Bikram yoga

Bikram Yoga is a contemporary form of yoga characterized by very special session conditions: the room temperature must be 40 degrees and the air must be 40% humidified. The purpose of this article is to define Bikram Yoga, explain its principles and benefits, where it comes from, who it is for and what the risks are.


Definition of Bikram Yoga

Bikram yoga is derived from Hatha yoga, which is a form of yoga based on effort. Also known as hot yoga, Bikram yoga is a contemporary yoga that offers 2 breathing exercises, as well as 26 postures, also called "asanas". Each of these postures works all parts of the body during the sessions, each lasting 90 minutes.

The particularity of this form of yoga lies in the conditions in which the sessions take place. Indeed, the postures and breathing exercises are performed in a room heated to 40 degrees and 40% humidity. Perspiration resulting from the heat would have the ability to improve muscle and joint flexibility. The heat alone would remove impurities from the body and promote movement.


Basic principles of Bikram Yoga

The 26 postures are always performed in the same order, and twice in a row each. You must remain in each of the postures for at least one minute.

The 2 breathing exercises are performed only once. The first exercise is done at the beginning of the session, it is pranayama, which is a practice of breath control. The second one is done at the end of the session and is called kapalabhati: it is an abdominal exhalation technique that aims to purify the body.





What are the benefits of Bikram Yoga?

Many studies have investigated the health effects of Bikram Yoga. In particular, it allows you to :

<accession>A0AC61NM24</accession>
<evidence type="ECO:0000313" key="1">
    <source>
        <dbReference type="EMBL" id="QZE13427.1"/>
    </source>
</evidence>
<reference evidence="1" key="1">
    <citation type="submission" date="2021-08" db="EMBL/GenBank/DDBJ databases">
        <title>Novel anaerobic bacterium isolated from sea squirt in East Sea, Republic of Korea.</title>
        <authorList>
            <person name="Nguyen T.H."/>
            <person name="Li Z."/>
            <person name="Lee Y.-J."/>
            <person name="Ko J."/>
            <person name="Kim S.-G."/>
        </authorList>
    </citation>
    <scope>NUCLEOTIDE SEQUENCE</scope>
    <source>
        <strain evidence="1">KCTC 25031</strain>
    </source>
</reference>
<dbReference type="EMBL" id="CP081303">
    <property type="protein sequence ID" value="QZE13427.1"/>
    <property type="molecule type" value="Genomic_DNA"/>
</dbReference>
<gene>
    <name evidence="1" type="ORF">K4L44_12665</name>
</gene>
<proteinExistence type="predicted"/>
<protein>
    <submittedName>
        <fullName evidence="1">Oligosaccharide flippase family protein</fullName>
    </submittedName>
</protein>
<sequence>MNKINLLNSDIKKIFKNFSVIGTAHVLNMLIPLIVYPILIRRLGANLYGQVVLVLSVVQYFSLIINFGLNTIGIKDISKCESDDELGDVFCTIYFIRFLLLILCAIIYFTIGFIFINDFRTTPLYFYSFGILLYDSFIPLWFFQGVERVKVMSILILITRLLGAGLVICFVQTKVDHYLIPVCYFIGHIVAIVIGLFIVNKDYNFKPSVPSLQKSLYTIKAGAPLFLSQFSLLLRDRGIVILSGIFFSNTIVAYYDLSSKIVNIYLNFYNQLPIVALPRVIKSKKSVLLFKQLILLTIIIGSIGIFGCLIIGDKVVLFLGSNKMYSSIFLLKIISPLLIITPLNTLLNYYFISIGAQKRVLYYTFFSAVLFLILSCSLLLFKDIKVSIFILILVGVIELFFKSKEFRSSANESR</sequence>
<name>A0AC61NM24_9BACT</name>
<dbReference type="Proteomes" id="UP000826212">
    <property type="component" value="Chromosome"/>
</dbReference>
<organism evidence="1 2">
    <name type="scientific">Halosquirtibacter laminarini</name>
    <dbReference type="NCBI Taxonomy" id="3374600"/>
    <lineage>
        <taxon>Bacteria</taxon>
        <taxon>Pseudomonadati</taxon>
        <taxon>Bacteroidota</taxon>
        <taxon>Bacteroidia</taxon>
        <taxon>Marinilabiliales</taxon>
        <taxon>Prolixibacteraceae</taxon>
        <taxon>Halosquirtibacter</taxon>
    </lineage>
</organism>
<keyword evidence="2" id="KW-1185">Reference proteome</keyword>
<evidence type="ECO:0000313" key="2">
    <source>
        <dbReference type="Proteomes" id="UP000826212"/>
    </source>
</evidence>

- Improve perceived stress.
- To improve the quality of sleep: Bikram Yoga helps to reduce sleep disorders thanks to its anti-stress action.
- Improve quality of life and psychological well-being.
- To increase glucose tolerance, bone mineral density, arterial rigidity.
- Reduce the risk of cardiovascular disease: Bikram yoga leads to a reduction in heart rate, total cholesterol, triglycerides and hypertension, as well as an increase in cardiac endurance, thus reducing the risk of cardiovascular disease.
- Strengthen joints, muscles, tendons and ligaments as the 26 postures involve the entire body.
- Reduce the risk of osteoporosis: Bikram Yoga increases bone density and reduces the risk of bone loss.


What are the differences with traditional yoga?

Heat is the main differentiating factor between Bikram Yoga and traditional yoga, but there are others. Notably in the objective: unlike traditional yoga, Bikram yoga is much more used to treat physical problems. In addition, Bikram Yoga has a low number of postures compared to traditional yoga, and the sessions are longer than traditional yoga which can last from 10 minutes to 60 minutes.


The history of the bikram

The founder of Bikram Yoga, Bikram Choudhury was born in Calcutta, India in 1946. It was at the age of 4 that he began practicing yoga with his spiritual master: Bishnu Gosh, who strongly inspired Bikram in the creation of Bikram Yoga.

One day, Bikram had an accident that paralyzed his legs. Following this accident, he continued to practice yoga and saw an improvement in his physical and mental condition. He therefore decided to create Bikram yoga based on the 84 postures of Hatha yoga. It was in the late 60's that Bikram went to the United States, where he opened his yoga center in 1973. Today, there are approximately 600 Bikram Yoga centers around the world.


Who is Bikram Yoga for?

Regardless of age, physical condition or yoga level, all individuals can practice Bikram Yoga. It is effective for individuals who wish to maintain their physical condition and improve their well-being.


What are the risks?

Heat can cause dehydration, increased heart rate and internal temperature, which can be dangerous for some people. Bikram Yoga is not recommended for people at risk of psychosis since it has been responsible for psychic decompensation in some predisposed individuals.